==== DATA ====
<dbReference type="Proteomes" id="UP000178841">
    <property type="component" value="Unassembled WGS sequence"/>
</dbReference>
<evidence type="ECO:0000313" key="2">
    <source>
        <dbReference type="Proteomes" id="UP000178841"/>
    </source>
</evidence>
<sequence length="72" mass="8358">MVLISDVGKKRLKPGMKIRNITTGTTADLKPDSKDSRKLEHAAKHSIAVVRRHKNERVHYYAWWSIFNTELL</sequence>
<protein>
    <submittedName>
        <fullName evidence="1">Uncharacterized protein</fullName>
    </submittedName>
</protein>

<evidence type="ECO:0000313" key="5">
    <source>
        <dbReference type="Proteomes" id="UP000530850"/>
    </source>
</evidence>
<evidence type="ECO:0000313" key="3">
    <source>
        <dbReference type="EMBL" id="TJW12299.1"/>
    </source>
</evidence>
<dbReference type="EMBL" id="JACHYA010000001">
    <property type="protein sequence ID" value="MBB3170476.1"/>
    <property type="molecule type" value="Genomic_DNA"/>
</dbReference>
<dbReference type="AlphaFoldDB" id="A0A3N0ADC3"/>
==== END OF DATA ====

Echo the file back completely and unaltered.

<dbReference type="Proteomes" id="UP000178841">
    <property type="component" value="Unassembled WGS sequence"/>
</dbReference>
<evidence type="ECO:0000313" key="2">
    <source>
        <dbReference type="Proteomes" id="UP000178841"/>
    </source>
</evidence>
<sequence length="72" mass="8358">MVLISDVGKKRLKPGMKIRNITTGTTADLKPDSKDSRKLEHAAKHSIAVVRRHKNERVHYYAWWSIFNTELL</sequence>
<protein>
    <submittedName>
        <fullName evidence="1">Uncharacterized protein</fullName>
    </submittedName>
</protein>

<evidence type="ECO:0000313" key="5">
    <source>
        <dbReference type="Proteomes" id="UP000530850"/>
    </source>
</evidence>
<evidence type="ECO:0000313" key="3">
    <source>
        <dbReference type="EMBL" id="TJW12299.1"/>
    </source>
</evidence>
<dbReference type="EMBL" id="JACHYA010000001">
    <property type="protein sequence ID" value="MBB3170476.1"/>
    <property type="molecule type" value="Genomic_DNA"/>
</dbReference>
<dbReference type="AlphaFoldDB" id="A0A3N0ADC3"/>